I WAS MOST PROUD WHEN….The first patients were seen at The Rohde Foundation’s Oworobong Clinic in rural Ghana. So much time, effort, dreaming, designing, meeting with local and regional chiefs, planning with local Foundation leaders – so much had gone into the conversion of the old cocoa warehouse into a functioning, thriving clinic that when 400 people lined up to be seen on day #1 we knew that we had done well; that the surrounding population of almost 50,000 villagers now had hope for a better future for them and their children – health care access was a reality for thousands who previously had answer to the myriad of sicknesses which strike rural Africa every year.
I’VE ALWAYS WANTED TO….be a part of peoples lives and affect as many people, in a positive way, as possible. Medicine was the clearest way for me to do that. International health care and public health – policy making – has been the most effective way of reaching people. Going door to door in rural villages – I find this to be the most rewarding form of health care and health care policy making. When you discuss life and health with people in the comfort of their own home, the answers are not diluted. Over many years, people become comfortable with your presence, and your ability to care for them becomes easier. The access to their lives, what I have always wanted, becomes a reality. The real reward is what follows – people trusting you with their lives and the lives of their children – and knowing that you have the skills to repay that trust. That is the reason why my life is committed to this work. It is the most gratifying experience of my life.
I’M MOST OUT OF MY COMFORT ZONE WHEN….I have to dissolve aggression in a remote region of Africa without being able to speak the language. All of the normal avenues that one might turn to in order to explain themselves are lost in translation. It is a helpless feeling to be far away from electricity, communication, food, water, and to have to find your way out.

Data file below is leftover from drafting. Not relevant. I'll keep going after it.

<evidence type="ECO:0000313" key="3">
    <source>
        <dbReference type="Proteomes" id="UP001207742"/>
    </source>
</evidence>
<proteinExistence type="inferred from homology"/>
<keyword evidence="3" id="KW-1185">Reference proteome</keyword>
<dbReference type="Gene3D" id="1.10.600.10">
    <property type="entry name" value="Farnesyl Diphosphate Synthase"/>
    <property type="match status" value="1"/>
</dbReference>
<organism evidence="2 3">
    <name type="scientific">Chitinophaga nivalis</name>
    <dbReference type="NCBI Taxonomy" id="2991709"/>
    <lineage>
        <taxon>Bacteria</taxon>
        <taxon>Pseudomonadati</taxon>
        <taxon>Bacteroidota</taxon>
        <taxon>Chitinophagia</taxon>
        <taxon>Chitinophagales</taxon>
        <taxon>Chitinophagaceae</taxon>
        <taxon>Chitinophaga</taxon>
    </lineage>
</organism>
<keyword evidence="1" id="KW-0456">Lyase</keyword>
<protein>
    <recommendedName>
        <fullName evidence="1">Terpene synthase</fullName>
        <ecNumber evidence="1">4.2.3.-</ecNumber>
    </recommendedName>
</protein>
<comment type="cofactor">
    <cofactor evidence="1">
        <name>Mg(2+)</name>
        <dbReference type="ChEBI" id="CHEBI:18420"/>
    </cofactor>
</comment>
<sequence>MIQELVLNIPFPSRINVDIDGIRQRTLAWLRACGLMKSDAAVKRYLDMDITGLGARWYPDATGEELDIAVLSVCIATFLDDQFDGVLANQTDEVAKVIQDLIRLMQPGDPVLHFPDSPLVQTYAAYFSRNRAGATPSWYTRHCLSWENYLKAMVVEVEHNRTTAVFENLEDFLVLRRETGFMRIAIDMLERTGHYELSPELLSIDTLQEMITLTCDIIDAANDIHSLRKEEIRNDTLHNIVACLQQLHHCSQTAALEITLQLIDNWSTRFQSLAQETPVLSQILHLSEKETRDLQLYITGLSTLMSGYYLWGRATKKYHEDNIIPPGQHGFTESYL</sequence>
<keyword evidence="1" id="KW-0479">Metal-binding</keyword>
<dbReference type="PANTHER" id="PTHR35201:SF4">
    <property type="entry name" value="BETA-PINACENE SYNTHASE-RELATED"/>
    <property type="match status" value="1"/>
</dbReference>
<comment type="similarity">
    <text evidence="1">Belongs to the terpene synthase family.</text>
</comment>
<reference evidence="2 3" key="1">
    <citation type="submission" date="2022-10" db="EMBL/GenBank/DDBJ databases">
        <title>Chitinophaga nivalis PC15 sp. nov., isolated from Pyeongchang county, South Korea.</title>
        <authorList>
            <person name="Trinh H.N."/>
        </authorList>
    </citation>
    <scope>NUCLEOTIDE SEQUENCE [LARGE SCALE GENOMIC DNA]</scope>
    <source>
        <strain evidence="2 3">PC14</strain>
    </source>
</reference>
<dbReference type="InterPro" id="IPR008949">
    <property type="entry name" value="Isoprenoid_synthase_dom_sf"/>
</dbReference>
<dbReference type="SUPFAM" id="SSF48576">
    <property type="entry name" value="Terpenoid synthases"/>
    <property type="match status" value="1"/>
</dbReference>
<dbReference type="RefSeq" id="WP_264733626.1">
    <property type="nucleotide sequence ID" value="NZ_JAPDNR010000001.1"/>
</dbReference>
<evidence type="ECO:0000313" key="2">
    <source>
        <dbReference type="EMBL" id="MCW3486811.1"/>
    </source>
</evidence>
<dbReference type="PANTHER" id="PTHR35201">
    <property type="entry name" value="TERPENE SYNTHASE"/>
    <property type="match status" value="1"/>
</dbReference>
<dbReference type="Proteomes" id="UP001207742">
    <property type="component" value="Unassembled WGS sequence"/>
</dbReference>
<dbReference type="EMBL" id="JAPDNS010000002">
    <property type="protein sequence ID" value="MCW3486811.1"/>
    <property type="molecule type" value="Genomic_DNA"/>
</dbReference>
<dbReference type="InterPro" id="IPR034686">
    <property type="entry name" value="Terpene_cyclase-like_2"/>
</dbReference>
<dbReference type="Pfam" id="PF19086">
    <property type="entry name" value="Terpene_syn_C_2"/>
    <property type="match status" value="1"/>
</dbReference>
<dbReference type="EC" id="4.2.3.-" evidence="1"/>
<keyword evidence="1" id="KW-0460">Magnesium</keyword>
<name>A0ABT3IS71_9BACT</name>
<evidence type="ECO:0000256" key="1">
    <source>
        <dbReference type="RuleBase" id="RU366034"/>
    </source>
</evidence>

IF I COULD DO ONE THING DIFFERENTLY I WOULD HAVE….listened more, to the people in the rural village, to family, to mentors – at every level I have learned so much more, and avoided so many pitfalls when I listen to those who know more than I do. The challenge is that when you believe in your ideas so full-heartedly it is hard to see past the clarity that exists in your mind. When I have an idea – a proposal that will help thousands of people – it is very difficult to move away from something that you believe in so fervently. But, my experience has shown me that when I listen to the ideas of those who have come before me – the wise mentor – and then mix them with my own resolutions, the end result is not only powerful, but avoids many of the goal-driven errors created by someone thinking alone.
IF I WERE YOU, I WOULD….plan your next trip to Oworobong, Ghana. The village of Oworobong, in rural Ghana is a place where dreams are made and solutions to a plethora of problems are worked through and turned into reality. It is the kind of place that changes peoples lives – whether you are 15 or 85. I invite you to join The Rohde Foundation and come with us on this adventure.
I’M TERRIFIED OF….failure – of believing in something so much and then not seeing it come to fruition. I want to recognize problems, attempt to solve them, develop a solution, and then put that solution into action. I want to see results. Adapting to a change of plan I am comfortable with. But, truly believing that a worked through solution will have impact and then finding that the concept has failed is terrifying.
I HOPE TO CHANGE….the outcome for millions of people. I hope that people will say, “Because of The Rohde Foundation my life was made better.”Rohde Foundation Videos